http://www.eia.gov/energy_in_brief/arti ... ricity.cfm


This graph makes it look like we have been doubling our non-hydro renewables every 7 years.

Image

"The plan is to install some huge amount of rooftop solar panels." And does she estimate cost and tell who will pay for it?"


It is pretty amazing that you can put a plan on a major party candidate website and not have to have anything about the cost and where the money for it will come from.

But that will be truly impressive since solar made up only 4% of the total alt energy:

http://www.eia.gov/energy_in_brief/arti ... _users.cfm

Of course it's just a plan...not a guarantee.


Yeah, renewables will allegedly go from 13% to 33% (approximate 150% increase) in 4 years, but solar is expected to be the bulk of that. Solar is less than 1% right now and expected to go to close to 20% in four years. Seems like it is there to show Sanders or Stein supporters, but not talked about due to the massive expenditure that would be needed. A WWII-airplanes type effort that would never happen, even if the Republicans all believed in Climate Change and wanted to do something about it.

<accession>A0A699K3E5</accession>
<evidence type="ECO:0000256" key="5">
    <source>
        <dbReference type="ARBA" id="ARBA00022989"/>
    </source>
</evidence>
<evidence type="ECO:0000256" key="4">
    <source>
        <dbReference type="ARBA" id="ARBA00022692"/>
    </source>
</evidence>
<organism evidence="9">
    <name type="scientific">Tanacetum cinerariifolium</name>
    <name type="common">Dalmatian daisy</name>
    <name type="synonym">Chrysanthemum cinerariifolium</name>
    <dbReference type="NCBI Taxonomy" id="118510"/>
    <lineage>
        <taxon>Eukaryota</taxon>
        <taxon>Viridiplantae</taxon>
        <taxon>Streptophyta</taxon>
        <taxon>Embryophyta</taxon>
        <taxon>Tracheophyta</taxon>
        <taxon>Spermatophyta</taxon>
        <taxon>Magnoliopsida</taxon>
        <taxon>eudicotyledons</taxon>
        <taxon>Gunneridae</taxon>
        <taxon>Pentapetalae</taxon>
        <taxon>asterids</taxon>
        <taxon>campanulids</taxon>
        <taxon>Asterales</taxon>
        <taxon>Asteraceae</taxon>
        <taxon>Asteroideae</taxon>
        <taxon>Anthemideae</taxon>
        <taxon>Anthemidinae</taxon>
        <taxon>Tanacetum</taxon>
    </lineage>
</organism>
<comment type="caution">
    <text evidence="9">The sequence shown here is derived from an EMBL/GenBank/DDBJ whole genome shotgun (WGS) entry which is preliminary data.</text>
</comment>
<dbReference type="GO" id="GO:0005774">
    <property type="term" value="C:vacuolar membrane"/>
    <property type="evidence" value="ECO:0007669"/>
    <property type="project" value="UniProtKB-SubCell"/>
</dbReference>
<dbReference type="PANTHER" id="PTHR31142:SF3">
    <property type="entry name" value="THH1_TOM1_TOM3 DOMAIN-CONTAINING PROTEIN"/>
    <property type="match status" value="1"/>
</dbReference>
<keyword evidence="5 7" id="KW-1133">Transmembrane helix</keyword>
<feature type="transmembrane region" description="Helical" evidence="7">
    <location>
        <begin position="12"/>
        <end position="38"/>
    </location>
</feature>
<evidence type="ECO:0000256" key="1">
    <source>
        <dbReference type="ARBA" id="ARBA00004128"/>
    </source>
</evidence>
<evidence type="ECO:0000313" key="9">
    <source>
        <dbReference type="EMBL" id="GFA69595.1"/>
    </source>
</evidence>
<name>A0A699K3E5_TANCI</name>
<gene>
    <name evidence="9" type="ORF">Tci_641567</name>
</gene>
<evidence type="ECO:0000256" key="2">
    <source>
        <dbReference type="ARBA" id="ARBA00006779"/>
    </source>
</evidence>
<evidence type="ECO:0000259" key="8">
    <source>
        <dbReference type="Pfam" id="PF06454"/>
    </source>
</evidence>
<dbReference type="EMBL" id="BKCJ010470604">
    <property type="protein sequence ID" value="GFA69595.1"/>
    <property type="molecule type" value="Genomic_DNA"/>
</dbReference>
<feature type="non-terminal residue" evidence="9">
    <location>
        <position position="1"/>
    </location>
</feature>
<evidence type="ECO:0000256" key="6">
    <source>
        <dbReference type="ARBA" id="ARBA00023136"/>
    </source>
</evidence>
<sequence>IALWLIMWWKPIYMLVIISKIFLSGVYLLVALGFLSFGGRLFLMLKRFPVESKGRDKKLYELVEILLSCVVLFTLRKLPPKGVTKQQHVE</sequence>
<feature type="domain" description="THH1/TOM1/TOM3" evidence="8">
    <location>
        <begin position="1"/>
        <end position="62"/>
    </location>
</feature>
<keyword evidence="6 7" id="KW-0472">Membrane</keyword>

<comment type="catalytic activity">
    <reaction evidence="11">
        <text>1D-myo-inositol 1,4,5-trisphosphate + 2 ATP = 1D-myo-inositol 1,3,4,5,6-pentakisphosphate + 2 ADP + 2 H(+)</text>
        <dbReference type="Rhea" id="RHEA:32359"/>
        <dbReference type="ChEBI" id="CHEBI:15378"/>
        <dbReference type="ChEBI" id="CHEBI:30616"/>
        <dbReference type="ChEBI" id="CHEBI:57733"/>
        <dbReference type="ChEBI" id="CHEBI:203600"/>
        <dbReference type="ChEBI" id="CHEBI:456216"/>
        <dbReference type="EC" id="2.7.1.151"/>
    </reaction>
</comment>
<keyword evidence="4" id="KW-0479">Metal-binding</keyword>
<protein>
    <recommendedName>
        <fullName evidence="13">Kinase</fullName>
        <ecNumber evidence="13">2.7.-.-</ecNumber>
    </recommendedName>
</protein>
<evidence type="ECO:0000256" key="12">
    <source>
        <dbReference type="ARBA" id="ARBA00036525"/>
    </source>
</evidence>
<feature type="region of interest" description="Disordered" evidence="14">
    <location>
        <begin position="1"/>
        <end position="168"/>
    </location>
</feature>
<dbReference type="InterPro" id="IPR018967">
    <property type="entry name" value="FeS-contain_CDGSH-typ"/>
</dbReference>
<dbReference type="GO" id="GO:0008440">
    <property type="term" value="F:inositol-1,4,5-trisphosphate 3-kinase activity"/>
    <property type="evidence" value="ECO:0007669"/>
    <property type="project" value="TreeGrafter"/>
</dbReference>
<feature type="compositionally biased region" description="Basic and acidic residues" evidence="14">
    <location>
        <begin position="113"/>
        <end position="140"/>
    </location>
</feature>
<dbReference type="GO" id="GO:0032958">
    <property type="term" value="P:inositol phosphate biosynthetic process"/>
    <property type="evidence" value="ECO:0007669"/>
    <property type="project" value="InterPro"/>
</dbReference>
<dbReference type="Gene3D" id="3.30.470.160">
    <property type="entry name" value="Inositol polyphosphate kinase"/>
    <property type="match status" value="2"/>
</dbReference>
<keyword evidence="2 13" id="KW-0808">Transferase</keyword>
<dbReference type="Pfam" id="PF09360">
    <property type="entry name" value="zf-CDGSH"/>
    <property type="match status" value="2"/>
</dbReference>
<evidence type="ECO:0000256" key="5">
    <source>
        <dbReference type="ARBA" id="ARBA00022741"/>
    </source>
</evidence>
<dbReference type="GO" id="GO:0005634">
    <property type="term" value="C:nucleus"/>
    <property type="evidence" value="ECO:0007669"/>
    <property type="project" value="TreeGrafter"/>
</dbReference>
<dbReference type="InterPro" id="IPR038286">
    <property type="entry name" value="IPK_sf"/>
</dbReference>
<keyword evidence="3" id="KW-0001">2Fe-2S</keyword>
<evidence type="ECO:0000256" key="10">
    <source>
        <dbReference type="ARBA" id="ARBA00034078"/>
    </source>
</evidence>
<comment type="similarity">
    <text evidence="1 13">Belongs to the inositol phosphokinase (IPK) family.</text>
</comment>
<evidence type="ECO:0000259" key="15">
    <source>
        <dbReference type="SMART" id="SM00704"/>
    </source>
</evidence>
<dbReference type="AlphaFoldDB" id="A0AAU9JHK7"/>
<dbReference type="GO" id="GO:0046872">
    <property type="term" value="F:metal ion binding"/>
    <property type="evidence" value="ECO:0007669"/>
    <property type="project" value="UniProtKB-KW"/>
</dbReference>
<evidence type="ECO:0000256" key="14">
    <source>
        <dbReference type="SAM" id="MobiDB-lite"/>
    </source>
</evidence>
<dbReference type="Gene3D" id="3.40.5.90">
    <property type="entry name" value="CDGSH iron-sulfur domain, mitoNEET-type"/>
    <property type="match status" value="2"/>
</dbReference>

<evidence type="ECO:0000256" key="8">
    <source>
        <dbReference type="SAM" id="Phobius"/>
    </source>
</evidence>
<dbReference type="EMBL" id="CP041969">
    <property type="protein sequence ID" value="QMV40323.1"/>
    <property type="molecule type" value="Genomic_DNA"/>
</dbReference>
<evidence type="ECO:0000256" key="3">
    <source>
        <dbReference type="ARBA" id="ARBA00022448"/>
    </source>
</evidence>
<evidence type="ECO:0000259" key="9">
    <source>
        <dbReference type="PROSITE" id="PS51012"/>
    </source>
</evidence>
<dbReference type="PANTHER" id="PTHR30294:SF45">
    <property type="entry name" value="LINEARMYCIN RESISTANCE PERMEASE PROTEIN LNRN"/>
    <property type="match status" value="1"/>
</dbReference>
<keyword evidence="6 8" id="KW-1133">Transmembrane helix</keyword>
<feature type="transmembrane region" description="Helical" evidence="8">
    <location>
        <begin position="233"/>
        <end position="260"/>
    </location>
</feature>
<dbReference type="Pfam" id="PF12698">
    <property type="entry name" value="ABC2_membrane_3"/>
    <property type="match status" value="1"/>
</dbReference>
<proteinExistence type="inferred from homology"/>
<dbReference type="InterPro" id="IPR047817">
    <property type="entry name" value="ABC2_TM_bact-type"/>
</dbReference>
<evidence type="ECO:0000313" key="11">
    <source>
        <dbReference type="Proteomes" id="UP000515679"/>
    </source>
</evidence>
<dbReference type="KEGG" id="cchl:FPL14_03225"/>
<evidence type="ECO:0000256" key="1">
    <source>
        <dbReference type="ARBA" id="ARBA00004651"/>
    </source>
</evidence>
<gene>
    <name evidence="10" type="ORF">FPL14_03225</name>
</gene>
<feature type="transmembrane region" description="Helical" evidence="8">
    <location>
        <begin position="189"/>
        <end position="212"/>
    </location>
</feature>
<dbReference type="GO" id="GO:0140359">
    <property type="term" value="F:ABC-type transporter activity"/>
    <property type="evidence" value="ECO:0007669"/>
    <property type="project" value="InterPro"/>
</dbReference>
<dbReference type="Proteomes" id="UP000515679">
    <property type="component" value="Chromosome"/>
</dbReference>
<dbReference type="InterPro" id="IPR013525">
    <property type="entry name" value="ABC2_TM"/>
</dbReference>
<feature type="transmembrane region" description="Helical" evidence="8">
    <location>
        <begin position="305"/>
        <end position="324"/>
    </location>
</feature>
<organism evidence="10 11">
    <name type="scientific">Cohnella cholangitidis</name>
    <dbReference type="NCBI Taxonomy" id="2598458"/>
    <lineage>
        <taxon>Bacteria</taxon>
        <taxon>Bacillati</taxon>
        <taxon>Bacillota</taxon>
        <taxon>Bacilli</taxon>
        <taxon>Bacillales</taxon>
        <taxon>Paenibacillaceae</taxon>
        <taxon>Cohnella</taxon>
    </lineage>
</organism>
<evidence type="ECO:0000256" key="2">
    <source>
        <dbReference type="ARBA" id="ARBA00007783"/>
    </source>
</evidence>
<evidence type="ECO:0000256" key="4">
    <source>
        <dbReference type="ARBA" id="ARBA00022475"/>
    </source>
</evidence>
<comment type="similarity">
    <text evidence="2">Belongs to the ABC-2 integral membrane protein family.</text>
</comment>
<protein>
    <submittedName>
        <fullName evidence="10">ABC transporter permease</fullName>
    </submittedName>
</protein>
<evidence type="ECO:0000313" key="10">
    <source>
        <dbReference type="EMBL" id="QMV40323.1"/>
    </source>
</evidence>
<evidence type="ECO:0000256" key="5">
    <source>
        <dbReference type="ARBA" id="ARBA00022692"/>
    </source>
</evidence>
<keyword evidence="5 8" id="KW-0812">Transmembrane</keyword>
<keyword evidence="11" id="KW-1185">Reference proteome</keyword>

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Re: The Coming Oil Flood

Unread postby ROCKMAN » Thu 13 Oct 2016, 08:00:01

d - "...from 13% to 33% (approximate 150% increase) in 4 years". A minor point but that's about a 250% increase.

BTW found that same chart. But another issue I could clarify: the plan seems to hinge on RESIDERNTIAL solar installation. Not all of the current solar comes from such installations but also large scale commercial facilities. Couldn't find those numbers.